Still, the story IS called ‘Are You My Mummy?‘!



(Chris Claremont / Tom Grummett / Vicente Cifuentes)

‘Soul Awakening’ part 2. I’ll limit myself to three rants this issue:

Rant #1: Why take an already convoluted character like Psylocke, who has finally found some modicum of simplicity post-resurrection, and after Crimson Dawn, body-swaps, asian-isations, clones, dupes, Legacy Virus, etc etc etc – and decide to dump her into the same lot of mess again, only this time combining elements from every past mess (Ogun, Slaymaster, Crimson Dawn, Lady Mandarin and soul transferrance, all rolled into one confusing mystery!

Rant #2: What’s the point of this new Gambit character? He is the son of Namor and the Invisible Woman, but for some reason he’s named Remy, nicknamed Gambit, he speaks French and Atlantean, and has a thing for Rogue. WHAT?

Rant #3: Could we do with a little less exposition, less narrative and please God less thought bubbles? Weren’t they outlawed anyhow? Why does Claremont get to overuse/abuse them in such sadistic fashion in every issue? Is he so ashamed of Tom Grummett’s (really gorgeous actually) art?



NOVA #15

(Dan Abnett & Andy Lanning /

Wellinton Alves & Geraldo Burges / Scott Hanna)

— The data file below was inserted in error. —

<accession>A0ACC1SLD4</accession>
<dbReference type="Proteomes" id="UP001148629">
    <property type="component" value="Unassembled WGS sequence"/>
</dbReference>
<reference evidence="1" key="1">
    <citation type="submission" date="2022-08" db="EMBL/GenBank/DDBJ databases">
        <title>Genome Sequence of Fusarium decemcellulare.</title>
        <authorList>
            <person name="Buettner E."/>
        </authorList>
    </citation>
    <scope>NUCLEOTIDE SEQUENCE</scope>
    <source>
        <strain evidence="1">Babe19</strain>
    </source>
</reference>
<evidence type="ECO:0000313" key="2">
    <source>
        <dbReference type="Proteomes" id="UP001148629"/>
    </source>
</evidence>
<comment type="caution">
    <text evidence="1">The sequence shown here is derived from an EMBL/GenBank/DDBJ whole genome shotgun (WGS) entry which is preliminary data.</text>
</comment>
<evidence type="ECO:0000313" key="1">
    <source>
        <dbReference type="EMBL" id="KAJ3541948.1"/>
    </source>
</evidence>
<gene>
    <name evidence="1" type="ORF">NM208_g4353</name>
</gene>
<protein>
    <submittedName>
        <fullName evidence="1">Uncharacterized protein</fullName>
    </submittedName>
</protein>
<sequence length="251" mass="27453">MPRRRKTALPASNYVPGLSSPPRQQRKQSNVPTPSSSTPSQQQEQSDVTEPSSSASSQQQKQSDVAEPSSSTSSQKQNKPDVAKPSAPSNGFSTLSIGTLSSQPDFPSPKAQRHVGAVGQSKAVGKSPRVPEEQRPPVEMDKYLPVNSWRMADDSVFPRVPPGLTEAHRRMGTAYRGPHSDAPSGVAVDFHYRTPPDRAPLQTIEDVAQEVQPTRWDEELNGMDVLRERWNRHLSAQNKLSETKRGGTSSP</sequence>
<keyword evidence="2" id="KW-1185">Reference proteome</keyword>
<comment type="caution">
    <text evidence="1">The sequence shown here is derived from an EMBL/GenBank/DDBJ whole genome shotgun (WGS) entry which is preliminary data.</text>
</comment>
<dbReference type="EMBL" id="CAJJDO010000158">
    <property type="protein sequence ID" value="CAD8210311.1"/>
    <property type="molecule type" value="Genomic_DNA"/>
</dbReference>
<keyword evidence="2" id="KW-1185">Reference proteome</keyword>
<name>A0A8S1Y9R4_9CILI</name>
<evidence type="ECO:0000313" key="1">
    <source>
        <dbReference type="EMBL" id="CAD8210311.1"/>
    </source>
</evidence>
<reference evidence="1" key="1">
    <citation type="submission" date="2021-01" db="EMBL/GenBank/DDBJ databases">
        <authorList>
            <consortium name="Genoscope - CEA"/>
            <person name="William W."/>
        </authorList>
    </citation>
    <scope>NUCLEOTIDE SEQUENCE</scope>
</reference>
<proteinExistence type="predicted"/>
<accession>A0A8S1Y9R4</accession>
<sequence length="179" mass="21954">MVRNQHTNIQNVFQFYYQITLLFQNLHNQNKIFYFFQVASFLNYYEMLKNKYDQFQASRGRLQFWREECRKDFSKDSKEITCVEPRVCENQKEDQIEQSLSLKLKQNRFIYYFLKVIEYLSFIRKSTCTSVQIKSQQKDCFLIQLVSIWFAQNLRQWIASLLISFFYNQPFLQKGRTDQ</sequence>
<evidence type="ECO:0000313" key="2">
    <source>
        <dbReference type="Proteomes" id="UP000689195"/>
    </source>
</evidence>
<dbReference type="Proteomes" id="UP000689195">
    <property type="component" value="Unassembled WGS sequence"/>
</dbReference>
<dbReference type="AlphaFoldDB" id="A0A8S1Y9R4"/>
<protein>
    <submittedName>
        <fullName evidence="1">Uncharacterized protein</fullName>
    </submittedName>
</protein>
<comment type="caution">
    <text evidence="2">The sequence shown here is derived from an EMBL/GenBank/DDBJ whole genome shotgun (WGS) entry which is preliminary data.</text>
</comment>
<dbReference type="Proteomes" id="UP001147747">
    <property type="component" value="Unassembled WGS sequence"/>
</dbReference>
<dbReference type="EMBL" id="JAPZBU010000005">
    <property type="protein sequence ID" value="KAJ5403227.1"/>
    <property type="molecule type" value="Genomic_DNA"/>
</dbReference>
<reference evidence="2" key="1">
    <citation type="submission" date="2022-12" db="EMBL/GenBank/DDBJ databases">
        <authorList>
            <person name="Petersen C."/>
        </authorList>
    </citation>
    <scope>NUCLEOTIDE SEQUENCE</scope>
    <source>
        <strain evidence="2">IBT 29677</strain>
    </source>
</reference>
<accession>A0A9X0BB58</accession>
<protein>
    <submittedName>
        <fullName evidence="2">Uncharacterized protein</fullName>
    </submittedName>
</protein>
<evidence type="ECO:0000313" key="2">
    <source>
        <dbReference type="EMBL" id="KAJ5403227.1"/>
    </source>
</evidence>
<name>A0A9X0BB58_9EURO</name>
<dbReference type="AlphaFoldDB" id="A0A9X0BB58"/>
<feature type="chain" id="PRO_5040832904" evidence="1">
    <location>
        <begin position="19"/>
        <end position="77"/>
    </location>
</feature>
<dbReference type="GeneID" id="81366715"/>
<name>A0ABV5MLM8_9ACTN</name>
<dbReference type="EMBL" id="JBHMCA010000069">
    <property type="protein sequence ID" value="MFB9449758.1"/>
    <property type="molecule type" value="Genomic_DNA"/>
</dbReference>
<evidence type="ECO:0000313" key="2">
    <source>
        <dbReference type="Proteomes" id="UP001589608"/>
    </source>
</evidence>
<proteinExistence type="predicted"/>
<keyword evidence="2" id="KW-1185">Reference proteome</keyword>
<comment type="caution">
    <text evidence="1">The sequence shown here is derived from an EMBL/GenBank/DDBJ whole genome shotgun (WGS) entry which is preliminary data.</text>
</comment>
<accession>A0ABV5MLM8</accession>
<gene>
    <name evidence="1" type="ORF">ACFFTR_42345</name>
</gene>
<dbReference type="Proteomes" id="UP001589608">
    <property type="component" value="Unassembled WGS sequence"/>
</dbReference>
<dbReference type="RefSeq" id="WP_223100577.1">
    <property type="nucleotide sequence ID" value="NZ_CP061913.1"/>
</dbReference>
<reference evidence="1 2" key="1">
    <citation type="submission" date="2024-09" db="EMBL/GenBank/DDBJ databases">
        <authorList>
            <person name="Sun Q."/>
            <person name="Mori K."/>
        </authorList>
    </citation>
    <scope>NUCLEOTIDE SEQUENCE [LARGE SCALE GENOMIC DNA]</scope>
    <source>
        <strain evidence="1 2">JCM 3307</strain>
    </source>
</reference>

Nova fails to save a planet from Galactus’ cosmic spork, who even ends up saving his metal-plated space bacon in the current storyline’s disappointing conclusion.

Why bring out the ultimate Big Gun himself, if you’re not going to do anything new or even exciting with him…



(Brian Bendis / Leinil Francis Yu)

For all of Marvel’s loud protests that Secret Invasion is slef-contained, I can’t imagine any readers not scratching their heads wondering what is going on with all these new ‘Commandos’/Secret Warriors swooping in, kicking ass, taking names and departing in a flash.

Introduced in Mighty Avengers #13 as Nick Fury’s new recruits, they get the briefest intros here; instead they hit the invading Skrulls in a typical Bendis mess of an action sequence (a bunch of random splash-y panels of everyone running around punching crazy, without choreography or purpose) and are gone with no explanation of who they are, and what they’re doing here.

In the rest of the issue, we catch up with Agent Brand (from #0, and the Who Do You Trust oneshot?) who’s witnessing the torture of the abducted Reed Richards (from Secret Invasion: FF), we see Black Widow rescue Tony Stark from Spider-Skrull-Woman’s lame attempt at ambivalence, we learn that 70s Beast and Phoenix are Skrulls (what, really? wow) and finish with a teaser at next issue’s Avengers proper reunion with the new Cap and Thor.